How to Become a Police Officer?
Steps to Become a Police OfficerA police officer is responsible for protecting lives and property in their precinct. They accomplish this by responding to calls, enforcing laws, issuing citations, and, when necessary, making arrests. Their primary goal is to maintain law and order in a designated area, and if this appeals to you, you may consider becoming a police officer. In this article, we provide five steps to help you learn how to become a police officer.
Complete necessary education.
To enter the police academy or pursue a career as a police officer, you'll be required to have at least a high school education or GED. Many police officers seek an associate or bachelor's degree in a related field like criminal justice, as it's sometimes required. Those with a military background may have this requirement waived.
What type of degree should you pursue to become a Police Officer?
94% of people working as a Police Officer earned a Bachelor's Degree
What skills do you need to be a Police Officer?
- First Aid
- Excellent Customer Service
- WORKING Relationships
- Written Communication
Meet other requirements.
There are other specific requirements that you may be required to meet to become a police officer. These include:
- You may need to be a minimum of 18 or 21 years of age.
- You must have a valid driver's license with a clean driving record, as you'll likely need to use a patrol car on the job.
- You must be able to pass a criminal background check.
- You need to pass a physical examination and medical exam.
- You need to pass a psychological examination to ensure that you'll be able to act and react appropriately in high-pressure situations.
Pass a law enforcement exam.
Passing a law enforcement exam may also be required to become a police officer. These exams often include:
- A written exam with various true and false questions, short essay questions, and multiple-choice questions is designed to test your knowledge about the job. These may test your mathematical skills, grammar, reading comprehension, decision-making skills, and logic in scenarios you may encounter while on the job.
- An oral exam may be given in the form of an interview to test your general presentation and communication skills.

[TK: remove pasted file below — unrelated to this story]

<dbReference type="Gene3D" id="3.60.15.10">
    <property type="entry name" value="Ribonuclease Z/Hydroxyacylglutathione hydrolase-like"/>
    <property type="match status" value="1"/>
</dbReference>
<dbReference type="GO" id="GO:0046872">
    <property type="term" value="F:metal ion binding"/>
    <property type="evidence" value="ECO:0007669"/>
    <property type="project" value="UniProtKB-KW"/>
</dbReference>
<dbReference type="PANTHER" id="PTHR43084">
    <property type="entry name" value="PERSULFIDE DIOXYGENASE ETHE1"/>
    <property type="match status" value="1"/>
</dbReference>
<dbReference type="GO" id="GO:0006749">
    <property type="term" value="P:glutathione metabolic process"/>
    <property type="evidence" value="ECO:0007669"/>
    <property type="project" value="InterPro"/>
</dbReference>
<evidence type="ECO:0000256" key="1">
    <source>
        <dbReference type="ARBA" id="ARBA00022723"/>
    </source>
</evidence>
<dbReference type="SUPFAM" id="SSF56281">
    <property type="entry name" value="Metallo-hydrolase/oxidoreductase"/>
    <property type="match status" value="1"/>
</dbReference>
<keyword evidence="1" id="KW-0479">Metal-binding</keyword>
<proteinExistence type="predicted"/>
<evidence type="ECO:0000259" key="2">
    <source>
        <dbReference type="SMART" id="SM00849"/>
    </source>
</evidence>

- You may also be required to write an essay to test your ability to use logic, express ideas and thoughts clearly, and provide reasoning for your logic as well as the evidence needed to support your claims.
You must pass this entrance exam to be accepted into the police academy.
Attend police academy training.
To become a police officer, you first need to attend the police academy. Your training will include:
- Classroom education: This will provide an overview of law enforcement, including criminal investigation methods, laws and regulations, arrest and detainment procedures, and approaches to public safety and policing in general.
- Refining your skills: During your training, you'll refine skills like stress management, negotiation, and communication.
- Field training: This will introduce you to administrative duties, how to properly use a firearm, defense tactics, vehicle operations, the proper use of force, and how to handle hazardous materials.
Apply for jobs.
After you've completed your education, passed your law enforcement exam, and attended police academy training, you're ready to begin applying for jobs as a police officer. There are various career paths you may choose from, including:
- K-9 officer.
- Sheriff and deputy sheriff.
- State police officer.
- Highway patrol officer.
Police Officer Career Path
Senior Police Officer
Police Officer IV
Total Pay Trajectory
Police Officer Career Path
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